Repetitive transcranial magnetic stimulation: perspectives for application in the treatment of bipolar and unipolar disorders

Authors

  • Ziad Nahas,

    1. Magnetic Brain Stimulation Laboratory, Departments of Psychiatry, Radiology, and Neurology, Medical University of South Carolina, Charleston, SC, and the Ralph H. Johnson Veterans Hospital, Charleston, SC, USA
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  • Monica A Molloy,

    1. Magnetic Brain Stimulation Laboratory, Departments of Psychiatry, Radiology, and Neurology, Medical University of South Carolina, Charleston, SC, and the Ralph H. Johnson Veterans Hospital, Charleston, SC, USA
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  • Patrick L Hughes,

    1. Magnetic Brain Stimulation Laboratory, Departments of Psychiatry, Radiology, and Neurology, Medical University of South Carolina, Charleston, SC, and the Ralph H. Johnson Veterans Hospital, Charleston, SC, USA
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  • Nicholas C Oliver,

    1. Magnetic Brain Stimulation Laboratory, Departments of Psychiatry, Radiology, and Neurology, Medical University of South Carolina, Charleston, SC, and the Ralph H. Johnson Veterans Hospital, Charleston, SC, USA
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  • George W Arana,

    1. Magnetic Brain Stimulation Laboratory, Departments of Psychiatry, Radiology, and Neurology, Medical University of South Carolina, Charleston, SC, and the Ralph H. Johnson Veterans Hospital, Charleston, SC, USA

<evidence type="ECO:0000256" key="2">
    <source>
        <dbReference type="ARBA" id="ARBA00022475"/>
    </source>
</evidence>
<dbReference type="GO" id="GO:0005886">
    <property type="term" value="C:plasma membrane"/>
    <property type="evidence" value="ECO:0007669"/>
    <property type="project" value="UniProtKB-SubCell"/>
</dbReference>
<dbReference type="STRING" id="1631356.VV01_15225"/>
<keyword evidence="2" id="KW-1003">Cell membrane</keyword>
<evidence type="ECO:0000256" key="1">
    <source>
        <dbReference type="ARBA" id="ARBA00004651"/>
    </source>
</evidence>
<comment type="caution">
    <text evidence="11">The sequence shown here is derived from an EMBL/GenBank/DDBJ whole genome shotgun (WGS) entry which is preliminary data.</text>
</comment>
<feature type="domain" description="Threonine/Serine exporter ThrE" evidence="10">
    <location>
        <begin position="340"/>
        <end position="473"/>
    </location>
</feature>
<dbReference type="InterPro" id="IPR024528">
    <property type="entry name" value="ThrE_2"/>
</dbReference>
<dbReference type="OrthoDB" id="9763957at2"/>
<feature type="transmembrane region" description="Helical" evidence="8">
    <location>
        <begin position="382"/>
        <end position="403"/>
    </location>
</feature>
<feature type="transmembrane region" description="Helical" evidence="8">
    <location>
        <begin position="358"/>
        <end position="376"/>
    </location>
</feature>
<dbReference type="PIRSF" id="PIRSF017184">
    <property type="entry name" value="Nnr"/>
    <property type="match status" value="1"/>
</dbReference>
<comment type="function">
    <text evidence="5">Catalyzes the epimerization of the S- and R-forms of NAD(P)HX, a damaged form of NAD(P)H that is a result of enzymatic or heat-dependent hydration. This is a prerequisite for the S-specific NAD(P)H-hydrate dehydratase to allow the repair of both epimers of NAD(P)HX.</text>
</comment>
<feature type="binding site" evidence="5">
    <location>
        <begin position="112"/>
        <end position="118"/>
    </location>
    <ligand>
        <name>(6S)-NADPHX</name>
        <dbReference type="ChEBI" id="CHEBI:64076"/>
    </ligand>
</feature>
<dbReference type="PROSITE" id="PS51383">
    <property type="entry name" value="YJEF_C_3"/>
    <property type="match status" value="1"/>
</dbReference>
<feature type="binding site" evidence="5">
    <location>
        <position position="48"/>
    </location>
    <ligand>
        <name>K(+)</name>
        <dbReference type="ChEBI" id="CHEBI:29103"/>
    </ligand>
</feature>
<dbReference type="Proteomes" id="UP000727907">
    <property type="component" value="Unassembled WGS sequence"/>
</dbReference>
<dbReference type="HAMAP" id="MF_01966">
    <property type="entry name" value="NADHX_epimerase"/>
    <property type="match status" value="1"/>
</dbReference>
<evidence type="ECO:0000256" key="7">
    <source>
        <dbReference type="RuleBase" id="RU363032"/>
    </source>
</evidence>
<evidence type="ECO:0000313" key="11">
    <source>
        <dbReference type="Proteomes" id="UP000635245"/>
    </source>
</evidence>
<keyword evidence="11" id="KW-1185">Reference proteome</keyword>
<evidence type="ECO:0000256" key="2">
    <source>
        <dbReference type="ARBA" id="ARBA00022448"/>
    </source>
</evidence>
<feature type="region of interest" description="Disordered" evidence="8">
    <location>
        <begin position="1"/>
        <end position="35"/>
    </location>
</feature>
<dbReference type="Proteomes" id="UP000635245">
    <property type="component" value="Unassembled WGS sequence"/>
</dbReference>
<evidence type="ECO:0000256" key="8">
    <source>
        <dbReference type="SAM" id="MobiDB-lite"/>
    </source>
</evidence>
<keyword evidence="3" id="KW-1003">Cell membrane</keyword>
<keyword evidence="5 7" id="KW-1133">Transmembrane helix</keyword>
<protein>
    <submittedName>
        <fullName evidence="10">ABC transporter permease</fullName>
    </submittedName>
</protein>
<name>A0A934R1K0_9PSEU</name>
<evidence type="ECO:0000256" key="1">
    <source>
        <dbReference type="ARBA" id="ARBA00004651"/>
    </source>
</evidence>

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  • S Craig Risch,

    1. Magnetic Brain Stimulation Laboratory, Departments of Psychiatry, Radiology, and Neurology, Medical University of South Carolina, Charleston, SC, and the Ralph H. Johnson Veterans Hospital, Charleston, SC, USA
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  • Mark S George

    1. Magnetic Brain Stimulation Laboratory, Departments of Psychiatry, Radiology, and Neurology, Medical University of South Carolina, Charleston, SC, and the Ralph H. Johnson Veterans Hospital, Charleston, SC, USA
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Corresponding author: Ziad Nahas, MD, MUSC, Institute of Psychiatry, 67 President Street, Room 502 North, Charleston, SC 29403, USA. Fax: +1-843-792-7260; e-mail: nahasz@musc.edu

Abstract

Objectives: Transcranial magnetic stimulation (TMS) affects the brain by non-invasively stimulating the cerebral cortex and inducing electrical currents in neurons. The powerful magnetic field acts as a vector that passes across the scalp and the skull, and then converts into an electrical energy within the brain. Originally used in neurophysiology, TMS has since been applied in a variety of neuropsychiatric conditions, including mood disorders. Imaging studies in mood-disordered patients have pointed to dysfunctional limbic and prefrontal cortex activity. TMS researchers have thus postulated that dorsolateral prefrontal cortex (DLPFC) stimulation might change brain activity both locally and in paralimbic areas through transynaptic connections, and alter mood.

Methods: We will describe the technology of TMS, its applications to date, and explore its mechanisms of action.

Results: Several clinical trials have demonstrated TMS effects on mood in health and disease. There is a growing consensus that TMS has antidepressant effects, although little is known about the role played by a variety of stimulation parameters such as the intensity or frequency of stimulation. One study has found an antimanic effect of right prefrontal TMS.

Conclusion: TMS is relatively safe; however, much more research is needed before TMS can be integrated into routine clinical practice.

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